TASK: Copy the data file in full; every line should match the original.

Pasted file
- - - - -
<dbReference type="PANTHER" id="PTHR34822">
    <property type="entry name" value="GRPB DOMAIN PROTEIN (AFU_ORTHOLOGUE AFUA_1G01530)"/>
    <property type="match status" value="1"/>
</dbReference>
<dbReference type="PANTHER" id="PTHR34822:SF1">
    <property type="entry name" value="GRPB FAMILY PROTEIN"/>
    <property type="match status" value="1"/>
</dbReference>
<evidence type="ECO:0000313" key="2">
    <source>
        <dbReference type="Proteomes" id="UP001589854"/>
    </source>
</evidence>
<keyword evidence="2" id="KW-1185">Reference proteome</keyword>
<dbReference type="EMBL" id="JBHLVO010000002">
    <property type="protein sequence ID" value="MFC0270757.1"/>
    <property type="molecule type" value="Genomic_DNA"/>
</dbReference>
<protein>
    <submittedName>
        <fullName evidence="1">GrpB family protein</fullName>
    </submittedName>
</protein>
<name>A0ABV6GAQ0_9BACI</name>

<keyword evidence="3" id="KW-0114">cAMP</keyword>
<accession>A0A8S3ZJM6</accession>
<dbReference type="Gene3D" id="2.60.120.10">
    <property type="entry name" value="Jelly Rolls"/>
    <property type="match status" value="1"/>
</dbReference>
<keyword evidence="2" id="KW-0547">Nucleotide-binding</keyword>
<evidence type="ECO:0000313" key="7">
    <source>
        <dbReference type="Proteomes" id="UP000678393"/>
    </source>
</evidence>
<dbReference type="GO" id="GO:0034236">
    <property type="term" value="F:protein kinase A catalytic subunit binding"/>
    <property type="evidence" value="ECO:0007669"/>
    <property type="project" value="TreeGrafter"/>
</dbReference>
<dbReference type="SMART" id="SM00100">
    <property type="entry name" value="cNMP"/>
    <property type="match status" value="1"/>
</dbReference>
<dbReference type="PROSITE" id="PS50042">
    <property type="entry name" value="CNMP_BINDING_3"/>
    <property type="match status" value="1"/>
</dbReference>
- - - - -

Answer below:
<dbReference type="PANTHER" id="PTHR34822">
    <property type="entry name" value="GRPB DOMAIN PROTEIN (AFU_ORTHOLOGUE AFUA_1G01530)"/>
    <property type="match status" value="1"/>
</dbReference>
<dbReference type="PANTHER" id="PTHR34822:SF1">
    <property type="entry name" value="GRPB FAMILY PROTEIN"/>
    <property type="match status" value="1"/>
</dbReference>
<evidence type="ECO:0000313" key="2">
    <source>
        <dbReference type="Proteomes" id="UP001589854"/>
    </source>
</evidence>
<keyword evidence="2" id="KW-1185">Reference proteome</keyword>
<dbReference type="EMBL" id="JBHLVO010000002">
    <property type="protein sequence ID" value="MFC0270757.1"/>
    <property type="molecule type" value="Genomic_DNA"/>
</dbReference>
<protein>
    <submittedName>
        <fullName evidence="1">GrpB family protein</fullName>
    </submittedName>
</protein>
<name>A0ABV6GAQ0_9BACI</name>

<keyword evidence="3" id="KW-0114">cAMP</keyword>
<accession>A0A8S3ZJM6</accession>
<dbReference type="Gene3D" id="2.60.120.10">
    <property type="entry name" value="Jelly Rolls"/>
    <property type="match status" value="1"/>
</dbReference>
<keyword evidence="2" id="KW-0547">Nucleotide-binding</keyword>
<evidence type="ECO:0000313" key="7">
    <source>
        <dbReference type="Proteomes" id="UP000678393"/>
    </source>
</evidence>
<dbReference type="GO" id="GO:0034236">
    <property type="term" value="F:protein kinase A catalytic subunit binding"/>
    <property type="evidence" value="ECO:0007669"/>
    <property type="project" value="TreeGrafter"/>
</dbReference>
<dbReference type="SMART" id="SM00100">
    <property type="entry name" value="cNMP"/>
    <property type="match status" value="1"/>
</dbReference>
<dbReference type="PROSITE" id="PS50042">
    <property type="entry name" value="CNMP_BINDING_3"/>
    <property type="match status" value="1"/>
</dbReference>